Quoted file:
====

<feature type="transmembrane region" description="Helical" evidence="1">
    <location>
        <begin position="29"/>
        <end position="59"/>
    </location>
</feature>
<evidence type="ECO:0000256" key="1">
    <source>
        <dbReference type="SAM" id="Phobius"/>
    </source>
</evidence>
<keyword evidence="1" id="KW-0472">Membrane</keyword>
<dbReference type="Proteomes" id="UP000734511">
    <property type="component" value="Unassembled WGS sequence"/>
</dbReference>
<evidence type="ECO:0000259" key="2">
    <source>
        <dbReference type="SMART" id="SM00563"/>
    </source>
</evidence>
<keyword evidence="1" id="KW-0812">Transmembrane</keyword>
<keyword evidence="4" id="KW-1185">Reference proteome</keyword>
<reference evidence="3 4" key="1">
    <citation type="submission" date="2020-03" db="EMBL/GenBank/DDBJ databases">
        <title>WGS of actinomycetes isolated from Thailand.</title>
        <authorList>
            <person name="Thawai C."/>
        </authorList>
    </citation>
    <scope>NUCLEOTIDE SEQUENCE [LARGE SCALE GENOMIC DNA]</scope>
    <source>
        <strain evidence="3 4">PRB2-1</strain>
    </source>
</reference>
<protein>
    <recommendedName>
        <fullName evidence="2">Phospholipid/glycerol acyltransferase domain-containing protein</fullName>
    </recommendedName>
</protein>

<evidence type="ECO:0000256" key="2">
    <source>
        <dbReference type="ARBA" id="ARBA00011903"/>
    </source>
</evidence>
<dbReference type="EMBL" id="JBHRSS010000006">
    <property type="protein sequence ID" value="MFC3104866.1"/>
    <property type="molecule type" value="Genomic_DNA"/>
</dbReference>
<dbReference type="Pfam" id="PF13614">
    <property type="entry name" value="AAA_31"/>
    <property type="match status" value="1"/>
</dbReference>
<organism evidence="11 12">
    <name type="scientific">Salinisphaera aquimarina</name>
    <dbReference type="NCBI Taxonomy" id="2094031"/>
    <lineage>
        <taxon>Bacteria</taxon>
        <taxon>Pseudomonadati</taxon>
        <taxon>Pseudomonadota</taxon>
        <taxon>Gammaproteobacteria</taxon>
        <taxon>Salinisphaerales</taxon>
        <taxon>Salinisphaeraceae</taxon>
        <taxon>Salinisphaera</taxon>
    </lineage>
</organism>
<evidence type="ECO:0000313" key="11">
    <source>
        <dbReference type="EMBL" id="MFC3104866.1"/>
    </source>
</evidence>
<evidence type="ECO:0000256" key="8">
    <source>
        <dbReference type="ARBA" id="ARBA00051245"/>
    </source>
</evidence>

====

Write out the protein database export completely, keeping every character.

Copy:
<feature type="transmembrane region" description="Helical" evidence="1">
    <location>
        <begin position="29"/>
        <end position="59"/>
    </location>
</feature>
<evidence type="ECO:0000256" key="1">
    <source>
        <dbReference type="SAM" id="Phobius"/>
    </source>
</evidence>
<keyword evidence="1" id="KW-0472">Membrane</keyword>
<dbReference type="Proteomes" id="UP000734511">
    <property type="component" value="Unassembled WGS sequence"/>
</dbReference>
<evidence type="ECO:0000259" key="2">
    <source>
        <dbReference type="SMART" id="SM00563"/>
    </source>
</evidence>
<keyword evidence="1" id="KW-0812">Transmembrane</keyword>
<keyword evidence="4" id="KW-1185">Reference proteome</keyword>
<reference evidence="3 4" key="1">
    <citation type="submission" date="2020-03" db="EMBL/GenBank/DDBJ databases">
        <title>WGS of actinomycetes isolated from Thailand.</title>
        <authorList>
            <person name="Thawai C."/>
        </authorList>
    </citation>
    <scope>NUCLEOTIDE SEQUENCE [LARGE SCALE GENOMIC DNA]</scope>
    <source>
        <strain evidence="3 4">PRB2-1</strain>
    </source>
</reference>
<protein>
    <recommendedName>
        <fullName evidence="2">Phospholipid/glycerol acyltransferase domain-containing protein</fullName>
    </recommendedName>
</protein>

<evidence type="ECO:0000256" key="2">
    <source>
        <dbReference type="ARBA" id="ARBA00011903"/>
    </source>
</evidence>
<dbReference type="EMBL" id="JBHRSS010000006">
    <property type="protein sequence ID" value="MFC3104866.1"/>
    <property type="molecule type" value="Genomic_DNA"/>
</dbReference>
<dbReference type="Pfam" id="PF13614">
    <property type="entry name" value="AAA_31"/>
    <property type="match status" value="1"/>
</dbReference>
<organism evidence="11 12">
    <name type="scientific">Salinisphaera aquimarina</name>
    <dbReference type="NCBI Taxonomy" id="2094031"/>
    <lineage>
        <taxon>Bacteria</taxon>
        <taxon>Pseudomonadati</taxon>
        <taxon>Pseudomonadota</taxon>
        <taxon>Gammaproteobacteria</taxon>
        <taxon>Salinisphaerales</taxon>
        <taxon>Salinisphaeraceae</taxon>
        <taxon>Salinisphaera</taxon>
    </lineage>
</organism>
<evidence type="ECO:0000313" key="11">
    <source>
        <dbReference type="EMBL" id="MFC3104866.1"/>
    </source>
</evidence>
<evidence type="ECO:0000256" key="8">
    <source>
        <dbReference type="ARBA" id="ARBA00051245"/>
    </source>
</evidence>